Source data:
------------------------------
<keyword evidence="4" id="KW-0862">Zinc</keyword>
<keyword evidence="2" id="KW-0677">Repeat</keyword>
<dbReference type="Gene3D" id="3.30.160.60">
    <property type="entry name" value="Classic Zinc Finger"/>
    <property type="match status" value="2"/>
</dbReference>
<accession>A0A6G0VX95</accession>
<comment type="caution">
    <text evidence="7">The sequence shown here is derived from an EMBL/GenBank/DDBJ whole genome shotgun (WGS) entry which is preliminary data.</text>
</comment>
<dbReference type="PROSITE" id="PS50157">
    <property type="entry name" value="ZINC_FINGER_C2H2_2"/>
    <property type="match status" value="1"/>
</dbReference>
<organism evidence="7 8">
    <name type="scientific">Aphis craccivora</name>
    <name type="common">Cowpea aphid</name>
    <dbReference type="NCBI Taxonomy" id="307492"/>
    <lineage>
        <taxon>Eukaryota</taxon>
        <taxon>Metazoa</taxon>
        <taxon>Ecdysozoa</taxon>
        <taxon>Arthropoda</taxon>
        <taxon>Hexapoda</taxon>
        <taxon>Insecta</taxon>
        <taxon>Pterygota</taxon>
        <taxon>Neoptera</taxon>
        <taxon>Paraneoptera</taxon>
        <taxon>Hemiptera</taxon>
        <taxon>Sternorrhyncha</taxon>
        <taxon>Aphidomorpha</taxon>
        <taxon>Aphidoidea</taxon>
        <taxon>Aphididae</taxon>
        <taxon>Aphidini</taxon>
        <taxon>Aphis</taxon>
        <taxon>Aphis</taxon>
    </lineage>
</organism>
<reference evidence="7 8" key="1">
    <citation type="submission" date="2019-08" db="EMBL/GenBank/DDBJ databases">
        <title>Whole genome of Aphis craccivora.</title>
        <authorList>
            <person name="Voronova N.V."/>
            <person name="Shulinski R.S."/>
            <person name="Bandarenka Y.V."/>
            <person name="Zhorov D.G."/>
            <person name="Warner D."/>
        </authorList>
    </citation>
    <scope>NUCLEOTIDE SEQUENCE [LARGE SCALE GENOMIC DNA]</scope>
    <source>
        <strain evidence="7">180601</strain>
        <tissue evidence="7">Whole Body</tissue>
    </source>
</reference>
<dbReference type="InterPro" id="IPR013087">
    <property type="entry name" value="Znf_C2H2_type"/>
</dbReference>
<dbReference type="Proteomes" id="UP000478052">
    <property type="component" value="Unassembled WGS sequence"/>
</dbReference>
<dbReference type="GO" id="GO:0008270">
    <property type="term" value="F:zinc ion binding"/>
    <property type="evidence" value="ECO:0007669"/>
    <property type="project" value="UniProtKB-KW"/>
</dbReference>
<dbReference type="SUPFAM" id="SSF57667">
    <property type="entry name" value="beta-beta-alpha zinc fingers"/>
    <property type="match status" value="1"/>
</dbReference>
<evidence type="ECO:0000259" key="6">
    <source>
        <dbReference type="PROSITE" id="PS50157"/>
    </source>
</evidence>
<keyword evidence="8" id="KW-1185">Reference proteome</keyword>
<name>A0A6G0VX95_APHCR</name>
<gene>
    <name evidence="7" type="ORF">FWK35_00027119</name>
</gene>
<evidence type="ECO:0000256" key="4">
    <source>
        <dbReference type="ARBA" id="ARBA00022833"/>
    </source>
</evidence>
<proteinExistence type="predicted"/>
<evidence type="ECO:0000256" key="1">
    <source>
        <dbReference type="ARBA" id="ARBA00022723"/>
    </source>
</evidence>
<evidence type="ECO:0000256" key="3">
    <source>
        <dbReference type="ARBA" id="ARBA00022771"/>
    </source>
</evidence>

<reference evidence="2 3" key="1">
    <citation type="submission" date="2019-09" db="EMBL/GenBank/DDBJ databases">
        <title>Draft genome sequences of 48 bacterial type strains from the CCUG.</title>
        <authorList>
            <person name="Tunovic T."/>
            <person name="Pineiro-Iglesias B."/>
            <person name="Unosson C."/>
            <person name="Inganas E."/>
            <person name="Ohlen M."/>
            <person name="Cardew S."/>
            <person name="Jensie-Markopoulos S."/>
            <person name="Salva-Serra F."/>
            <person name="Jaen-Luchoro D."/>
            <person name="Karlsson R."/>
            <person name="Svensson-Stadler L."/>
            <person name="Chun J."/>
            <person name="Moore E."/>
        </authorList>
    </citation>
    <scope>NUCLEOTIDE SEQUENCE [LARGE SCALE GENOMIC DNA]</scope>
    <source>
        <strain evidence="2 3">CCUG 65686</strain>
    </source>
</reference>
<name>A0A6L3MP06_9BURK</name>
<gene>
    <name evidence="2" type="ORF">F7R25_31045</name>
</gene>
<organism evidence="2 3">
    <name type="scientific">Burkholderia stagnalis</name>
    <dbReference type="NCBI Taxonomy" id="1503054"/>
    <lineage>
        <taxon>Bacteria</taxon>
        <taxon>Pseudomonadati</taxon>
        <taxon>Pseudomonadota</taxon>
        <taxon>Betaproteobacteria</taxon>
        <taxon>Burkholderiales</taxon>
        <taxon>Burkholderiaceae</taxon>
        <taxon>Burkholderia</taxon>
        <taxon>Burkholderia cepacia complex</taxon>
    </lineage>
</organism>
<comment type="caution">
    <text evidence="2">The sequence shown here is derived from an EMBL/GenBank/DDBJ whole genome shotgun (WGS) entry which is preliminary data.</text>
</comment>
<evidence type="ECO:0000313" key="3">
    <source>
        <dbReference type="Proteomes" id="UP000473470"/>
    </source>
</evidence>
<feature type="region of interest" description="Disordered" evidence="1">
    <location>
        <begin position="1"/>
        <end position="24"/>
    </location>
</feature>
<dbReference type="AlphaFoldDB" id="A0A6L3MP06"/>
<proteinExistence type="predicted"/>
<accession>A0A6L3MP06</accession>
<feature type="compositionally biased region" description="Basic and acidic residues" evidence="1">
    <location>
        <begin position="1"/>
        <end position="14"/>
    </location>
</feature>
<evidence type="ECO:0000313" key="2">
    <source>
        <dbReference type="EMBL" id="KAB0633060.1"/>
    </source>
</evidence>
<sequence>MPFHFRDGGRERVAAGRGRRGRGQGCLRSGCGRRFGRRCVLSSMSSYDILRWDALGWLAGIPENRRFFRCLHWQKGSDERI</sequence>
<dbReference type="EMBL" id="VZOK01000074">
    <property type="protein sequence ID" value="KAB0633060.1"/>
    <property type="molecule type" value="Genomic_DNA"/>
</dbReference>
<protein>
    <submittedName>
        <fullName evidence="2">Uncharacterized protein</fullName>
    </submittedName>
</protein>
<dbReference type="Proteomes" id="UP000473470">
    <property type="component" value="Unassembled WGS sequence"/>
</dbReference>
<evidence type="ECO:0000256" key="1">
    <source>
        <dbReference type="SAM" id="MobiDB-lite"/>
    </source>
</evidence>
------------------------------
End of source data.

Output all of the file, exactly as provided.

<keyword evidence="4" id="KW-0862">Zinc</keyword>
<keyword evidence="2" id="KW-0677">Repeat</keyword>
<dbReference type="Gene3D" id="3.30.160.60">
    <property type="entry name" value="Classic Zinc Finger"/>
    <property type="match status" value="2"/>
</dbReference>
<accession>A0A6G0VX95</accession>
<comment type="caution">
    <text evidence="7">The sequence shown here is derived from an EMBL/GenBank/DDBJ whole genome shotgun (WGS) entry which is preliminary data.</text>
</comment>
<dbReference type="PROSITE" id="PS50157">
    <property type="entry name" value="ZINC_FINGER_C2H2_2"/>
    <property type="match status" value="1"/>
</dbReference>
<organism evidence="7 8">
    <name type="scientific">Aphis craccivora</name>
    <name type="common">Cowpea aphid</name>
    <dbReference type="NCBI Taxonomy" id="307492"/>
    <lineage>
        <taxon>Eukaryota</taxon>
        <taxon>Metazoa</taxon>
        <taxon>Ecdysozoa</taxon>
        <taxon>Arthropoda</taxon>
        <taxon>Hexapoda</taxon>
        <taxon>Insecta</taxon>
        <taxon>Pterygota</taxon>
        <taxon>Neoptera</taxon>
        <taxon>Paraneoptera</taxon>
        <taxon>Hemiptera</taxon>
        <taxon>Sternorrhyncha</taxon>
        <taxon>Aphidomorpha</taxon>
        <taxon>Aphidoidea</taxon>
        <taxon>Aphididae</taxon>
        <taxon>Aphidini</taxon>
        <taxon>Aphis</taxon>
        <taxon>Aphis</taxon>
    </lineage>
</organism>
<reference evidence="7 8" key="1">
    <citation type="submission" date="2019-08" db="EMBL/GenBank/DDBJ databases">
        <title>Whole genome of Aphis craccivora.</title>
        <authorList>
            <person name="Voronova N.V."/>
            <person name="Shulinski R.S."/>
            <person name="Bandarenka Y.V."/>
            <person name="Zhorov D.G."/>
            <person name="Warner D."/>
        </authorList>
    </citation>
    <scope>NUCLEOTIDE SEQUENCE [LARGE SCALE GENOMIC DNA]</scope>
    <source>
        <strain evidence="7">180601</strain>
        <tissue evidence="7">Whole Body</tissue>
    </source>
</reference>
<dbReference type="InterPro" id="IPR013087">
    <property type="entry name" value="Znf_C2H2_type"/>
</dbReference>
<dbReference type="Proteomes" id="UP000478052">
    <property type="component" value="Unassembled WGS sequence"/>
</dbReference>
<dbReference type="GO" id="GO:0008270">
    <property type="term" value="F:zinc ion binding"/>
    <property type="evidence" value="ECO:0007669"/>
    <property type="project" value="UniProtKB-KW"/>
</dbReference>
<dbReference type="SUPFAM" id="SSF57667">
    <property type="entry name" value="beta-beta-alpha zinc fingers"/>
    <property type="match status" value="1"/>
</dbReference>
<evidence type="ECO:0000259" key="6">
    <source>
        <dbReference type="PROSITE" id="PS50157"/>
    </source>
</evidence>
<keyword evidence="8" id="KW-1185">Reference proteome</keyword>
<name>A0A6G0VX95_APHCR</name>
<gene>
    <name evidence="7" type="ORF">FWK35_00027119</name>
</gene>
<evidence type="ECO:0000256" key="4">
    <source>
        <dbReference type="ARBA" id="ARBA00022833"/>
    </source>
</evidence>
<proteinExistence type="predicted"/>
<evidence type="ECO:0000256" key="1">
    <source>
        <dbReference type="ARBA" id="ARBA00022723"/>
    </source>
</evidence>
<evidence type="ECO:0000256" key="3">
    <source>
        <dbReference type="ARBA" id="ARBA00022771"/>
    </source>
</evidence>

<reference evidence="2 3" key="1">
    <citation type="submission" date="2019-09" db="EMBL/GenBank/DDBJ databases">
        <title>Draft genome sequences of 48 bacterial type strains from the CCUG.</title>
        <authorList>
            <person name="Tunovic T."/>
            <person name="Pineiro-Iglesias B."/>
            <person name="Unosson C."/>
            <person name="Inganas E."/>
            <person name="Ohlen M."/>
            <person name="Cardew S."/>
            <person name="Jensie-Markopoulos S."/>
            <person name="Salva-Serra F."/>
            <person name="Jaen-Luchoro D."/>
            <person name="Karlsson R."/>
            <person name="Svensson-Stadler L."/>
            <person name="Chun J."/>
            <person name="Moore E."/>
        </authorList>
    </citation>
    <scope>NUCLEOTIDE SEQUENCE [LARGE SCALE GENOMIC DNA]</scope>
    <source>
        <strain evidence="2 3">CCUG 65686</strain>
    </source>
</reference>
<name>A0A6L3MP06_9BURK</name>
<gene>
    <name evidence="2" type="ORF">F7R25_31045</name>
</gene>
<organism evidence="2 3">
    <name type="scientific">Burkholderia stagnalis</name>
    <dbReference type="NCBI Taxonomy" id="1503054"/>
    <lineage>
        <taxon>Bacteria</taxon>
        <taxon>Pseudomonadati</taxon>
        <taxon>Pseudomonadota</taxon>
        <taxon>Betaproteobacteria</taxon>
        <taxon>Burkholderiales</taxon>
        <taxon>Burkholderiaceae</taxon>
        <taxon>Burkholderia</taxon>
        <taxon>Burkholderia cepacia complex</taxon>
    </lineage>
</organism>
<comment type="caution">
    <text evidence="2">The sequence shown here is derived from an EMBL/GenBank/DDBJ whole genome shotgun (WGS) entry which is preliminary data.</text>
</comment>
<evidence type="ECO:0000313" key="3">
    <source>
        <dbReference type="Proteomes" id="UP000473470"/>
    </source>
</evidence>
<feature type="region of interest" description="Disordered" evidence="1">
    <location>
        <begin position="1"/>
        <end position="24"/>
    </location>
</feature>
<dbReference type="AlphaFoldDB" id="A0A6L3MP06"/>
<proteinExistence type="predicted"/>
<accession>A0A6L3MP06</accession>
<feature type="compositionally biased region" description="Basic and acidic residues" evidence="1">
    <location>
        <begin position="1"/>
        <end position="14"/>
    </location>
</feature>
<evidence type="ECO:0000313" key="2">
    <source>
        <dbReference type="EMBL" id="KAB0633060.1"/>
    </source>
</evidence>
<sequence>MPFHFRDGGRERVAAGRGRRGRGQGCLRSGCGRRFGRRCVLSSMSSYDILRWDALGWLAGIPENRRFFRCLHWQKGSDERI</sequence>
<dbReference type="EMBL" id="VZOK01000074">
    <property type="protein sequence ID" value="KAB0633060.1"/>
    <property type="molecule type" value="Genomic_DNA"/>
</dbReference>
<protein>
    <submittedName>
        <fullName evidence="2">Uncharacterized protein</fullName>
    </submittedName>
</protein>
<dbReference type="Proteomes" id="UP000473470">
    <property type="component" value="Unassembled WGS sequence"/>
</dbReference>
<evidence type="ECO:0000256" key="1">
    <source>
        <dbReference type="SAM" id="MobiDB-lite"/>
    </source>
</evidence>